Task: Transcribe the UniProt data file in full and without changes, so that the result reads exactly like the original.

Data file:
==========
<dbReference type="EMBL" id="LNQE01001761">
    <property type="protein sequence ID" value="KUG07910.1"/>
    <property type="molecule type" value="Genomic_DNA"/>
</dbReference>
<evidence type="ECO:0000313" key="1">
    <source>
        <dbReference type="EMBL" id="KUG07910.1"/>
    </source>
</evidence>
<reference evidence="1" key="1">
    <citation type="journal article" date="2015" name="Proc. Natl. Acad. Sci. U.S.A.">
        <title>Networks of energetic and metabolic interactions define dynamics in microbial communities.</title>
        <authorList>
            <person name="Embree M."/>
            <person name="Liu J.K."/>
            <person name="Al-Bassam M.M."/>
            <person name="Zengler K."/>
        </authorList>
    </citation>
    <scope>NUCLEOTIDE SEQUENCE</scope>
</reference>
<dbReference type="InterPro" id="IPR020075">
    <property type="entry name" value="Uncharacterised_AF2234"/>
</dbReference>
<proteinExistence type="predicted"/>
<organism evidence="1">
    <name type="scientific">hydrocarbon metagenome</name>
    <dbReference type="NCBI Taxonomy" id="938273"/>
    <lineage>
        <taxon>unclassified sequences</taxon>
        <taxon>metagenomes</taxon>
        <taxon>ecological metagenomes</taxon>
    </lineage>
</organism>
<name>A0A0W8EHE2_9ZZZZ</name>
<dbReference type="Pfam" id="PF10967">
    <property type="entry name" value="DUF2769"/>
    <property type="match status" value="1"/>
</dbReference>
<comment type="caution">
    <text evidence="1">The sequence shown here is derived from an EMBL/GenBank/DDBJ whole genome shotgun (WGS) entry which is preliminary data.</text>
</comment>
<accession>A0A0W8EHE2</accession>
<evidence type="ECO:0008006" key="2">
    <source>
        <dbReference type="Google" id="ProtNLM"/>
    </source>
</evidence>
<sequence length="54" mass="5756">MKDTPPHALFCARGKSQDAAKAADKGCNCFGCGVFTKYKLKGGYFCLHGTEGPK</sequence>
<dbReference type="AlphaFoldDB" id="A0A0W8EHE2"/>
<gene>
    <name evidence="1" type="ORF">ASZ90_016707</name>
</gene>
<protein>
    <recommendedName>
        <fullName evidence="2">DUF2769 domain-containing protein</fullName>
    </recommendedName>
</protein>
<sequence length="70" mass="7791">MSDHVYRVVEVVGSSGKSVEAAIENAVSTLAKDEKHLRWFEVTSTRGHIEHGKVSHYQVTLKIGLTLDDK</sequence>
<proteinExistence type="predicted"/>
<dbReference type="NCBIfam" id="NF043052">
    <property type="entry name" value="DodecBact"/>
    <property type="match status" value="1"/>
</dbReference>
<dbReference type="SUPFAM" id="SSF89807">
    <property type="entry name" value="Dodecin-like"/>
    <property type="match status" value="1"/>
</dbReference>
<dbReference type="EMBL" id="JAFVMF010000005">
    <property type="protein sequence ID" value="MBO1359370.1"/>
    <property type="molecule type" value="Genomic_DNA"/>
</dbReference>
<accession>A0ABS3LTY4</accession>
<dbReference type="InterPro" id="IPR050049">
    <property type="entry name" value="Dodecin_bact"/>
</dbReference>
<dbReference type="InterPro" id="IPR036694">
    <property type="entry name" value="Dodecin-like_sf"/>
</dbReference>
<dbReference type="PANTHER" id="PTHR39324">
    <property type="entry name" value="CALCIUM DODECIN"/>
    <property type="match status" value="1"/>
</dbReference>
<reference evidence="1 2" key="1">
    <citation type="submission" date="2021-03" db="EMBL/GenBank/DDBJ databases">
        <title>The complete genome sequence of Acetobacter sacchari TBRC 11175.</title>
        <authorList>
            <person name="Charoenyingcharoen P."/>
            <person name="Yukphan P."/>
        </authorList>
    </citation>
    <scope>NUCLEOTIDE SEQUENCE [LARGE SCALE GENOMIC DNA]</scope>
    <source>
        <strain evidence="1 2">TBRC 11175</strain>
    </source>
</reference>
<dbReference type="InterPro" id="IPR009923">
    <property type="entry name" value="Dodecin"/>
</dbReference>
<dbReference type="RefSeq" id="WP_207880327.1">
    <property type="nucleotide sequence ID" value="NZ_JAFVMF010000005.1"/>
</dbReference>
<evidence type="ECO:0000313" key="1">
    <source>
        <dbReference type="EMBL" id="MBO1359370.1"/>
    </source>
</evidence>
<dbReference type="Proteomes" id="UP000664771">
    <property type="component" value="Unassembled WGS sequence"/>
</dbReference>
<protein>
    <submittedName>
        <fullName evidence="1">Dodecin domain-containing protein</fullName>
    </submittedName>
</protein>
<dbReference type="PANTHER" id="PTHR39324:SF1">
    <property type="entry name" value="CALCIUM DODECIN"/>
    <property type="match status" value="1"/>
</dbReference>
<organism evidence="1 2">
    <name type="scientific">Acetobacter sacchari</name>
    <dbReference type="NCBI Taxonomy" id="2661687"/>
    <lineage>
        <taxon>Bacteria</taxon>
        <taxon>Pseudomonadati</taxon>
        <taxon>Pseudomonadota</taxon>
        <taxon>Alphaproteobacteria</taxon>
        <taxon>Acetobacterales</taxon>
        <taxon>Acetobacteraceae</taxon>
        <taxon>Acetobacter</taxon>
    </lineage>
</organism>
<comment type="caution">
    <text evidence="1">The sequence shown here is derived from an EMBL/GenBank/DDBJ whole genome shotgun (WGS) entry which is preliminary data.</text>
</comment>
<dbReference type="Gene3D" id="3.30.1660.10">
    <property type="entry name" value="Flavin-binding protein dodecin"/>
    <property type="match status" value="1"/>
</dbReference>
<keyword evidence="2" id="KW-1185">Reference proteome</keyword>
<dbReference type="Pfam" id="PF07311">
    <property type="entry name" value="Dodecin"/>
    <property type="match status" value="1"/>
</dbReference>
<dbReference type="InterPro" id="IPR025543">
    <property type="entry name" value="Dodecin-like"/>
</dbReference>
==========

<dbReference type="EMBL" id="LNQE01001761">
    <property type="protein sequence ID" value="KUG07910.1"/>
    <property type="molecule type" value="Genomic_DNA"/>
</dbReference>
<evidence type="ECO:0000313" key="1">
    <source>
        <dbReference type="EMBL" id="KUG07910.1"/>
    </source>
</evidence>
<reference evidence="1" key="1">
    <citation type="journal article" date="2015" name="Proc. Natl. Acad. Sci. U.S.A.">
        <title>Networks of energetic and metabolic interactions define dynamics in microbial communities.</title>
        <authorList>
            <person name="Embree M."/>
            <person name="Liu J.K."/>
            <person name="Al-Bassam M.M."/>
            <person name="Zengler K."/>
        </authorList>
    </citation>
    <scope>NUCLEOTIDE SEQUENCE</scope>
</reference>
<dbReference type="InterPro" id="IPR020075">
    <property type="entry name" value="Uncharacterised_AF2234"/>
</dbReference>
<proteinExistence type="predicted"/>
<organism evidence="1">
    <name type="scientific">hydrocarbon metagenome</name>
    <dbReference type="NCBI Taxonomy" id="938273"/>
    <lineage>
        <taxon>unclassified sequences</taxon>
        <taxon>metagenomes</taxon>
        <taxon>ecological metagenomes</taxon>
    </lineage>
</organism>
<name>A0A0W8EHE2_9ZZZZ</name>
<dbReference type="Pfam" id="PF10967">
    <property type="entry name" value="DUF2769"/>
    <property type="match status" value="1"/>
</dbReference>
<comment type="caution">
    <text evidence="1">The sequence shown here is derived from an EMBL/GenBank/DDBJ whole genome shotgun (WGS) entry which is preliminary data.</text>
</comment>
<accession>A0A0W8EHE2</accession>
<evidence type="ECO:0008006" key="2">
    <source>
        <dbReference type="Google" id="ProtNLM"/>
    </source>
</evidence>
<sequence length="54" mass="5756">MKDTPPHALFCARGKSQDAAKAADKGCNCFGCGVFTKYKLKGGYFCLHGTEGPK</sequence>
<dbReference type="AlphaFoldDB" id="A0A0W8EHE2"/>
<gene>
    <name evidence="1" type="ORF">ASZ90_016707</name>
</gene>
<protein>
    <recommendedName>
        <fullName evidence="2">DUF2769 domain-containing protein</fullName>
    </recommendedName>
</protein>
<sequence length="70" mass="7791">MSDHVYRVVEVVGSSGKSVEAAIENAVSTLAKDEKHLRWFEVTSTRGHIEHGKVSHYQVTLKIGLTLDDK</sequence>
<proteinExistence type="predicted"/>
<dbReference type="NCBIfam" id="NF043052">
    <property type="entry name" value="DodecBact"/>
    <property type="match status" value="1"/>
</dbReference>
<dbReference type="SUPFAM" id="SSF89807">
    <property type="entry name" value="Dodecin-like"/>
    <property type="match status" value="1"/>
</dbReference>
<dbReference type="EMBL" id="JAFVMF010000005">
    <property type="protein sequence ID" value="MBO1359370.1"/>
    <property type="molecule type" value="Genomic_DNA"/>
</dbReference>
<accession>A0ABS3LTY4</accession>
<dbReference type="InterPro" id="IPR050049">
    <property type="entry name" value="Dodecin_bact"/>
</dbReference>
<dbReference type="InterPro" id="IPR036694">
    <property type="entry name" value="Dodecin-like_sf"/>
</dbReference>
<dbReference type="PANTHER" id="PTHR39324">
    <property type="entry name" value="CALCIUM DODECIN"/>
    <property type="match status" value="1"/>
</dbReference>
<reference evidence="1 2" key="1">
    <citation type="submission" date="2021-03" db="EMBL/GenBank/DDBJ databases">
        <title>The complete genome sequence of Acetobacter sacchari TBRC 11175.</title>
        <authorList>
            <person name="Charoenyingcharoen P."/>
            <person name="Yukphan P."/>
        </authorList>
    </citation>
    <scope>NUCLEOTIDE SEQUENCE [LARGE SCALE GENOMIC DNA]</scope>
    <source>
        <strain evidence="1 2">TBRC 11175</strain>
    </source>
</reference>
<dbReference type="InterPro" id="IPR009923">
    <property type="entry name" value="Dodecin"/>
</dbReference>
<dbReference type="RefSeq" id="WP_207880327.1">
    <property type="nucleotide sequence ID" value="NZ_JAFVMF010000005.1"/>
</dbReference>
<evidence type="ECO:0000313" key="1">
    <source>
        <dbReference type="EMBL" id="MBO1359370.1"/>
    </source>
</evidence>
<dbReference type="Proteomes" id="UP000664771">
    <property type="component" value="Unassembled WGS sequence"/>
</dbReference>
<protein>
    <submittedName>
        <fullName evidence="1">Dodecin domain-containing protein</fullName>
    </submittedName>
</protein>
<dbReference type="PANTHER" id="PTHR39324:SF1">
    <property type="entry name" value="CALCIUM DODECIN"/>
    <property type="match status" value="1"/>
</dbReference>
<organism evidence="1 2">
    <name type="scientific">Acetobacter sacchari</name>
    <dbReference type="NCBI Taxonomy" id="2661687"/>
    <lineage>
        <taxon>Bacteria</taxon>
        <taxon>Pseudomonadati</taxon>
        <taxon>Pseudomonadota</taxon>
        <taxon>Alphaproteobacteria</taxon>
        <taxon>Acetobacterales</taxon>
        <taxon>Acetobacteraceae</taxon>
        <taxon>Acetobacter</taxon>
    </lineage>
</organism>
<comment type="caution">
    <text evidence="1">The sequence shown here is derived from an EMBL/GenBank/DDBJ whole genome shotgun (WGS) entry which is preliminary data.</text>
</comment>
<dbReference type="Gene3D" id="3.30.1660.10">
    <property type="entry name" value="Flavin-binding protein dodecin"/>
    <property type="match status" value="1"/>
</dbReference>
<keyword evidence="2" id="KW-1185">Reference proteome</keyword>
<dbReference type="Pfam" id="PF07311">
    <property type="entry name" value="Dodecin"/>
    <property type="match status" value="1"/>
</dbReference>
<dbReference type="InterPro" id="IPR025543">
    <property type="entry name" value="Dodecin-like"/>
</dbReference>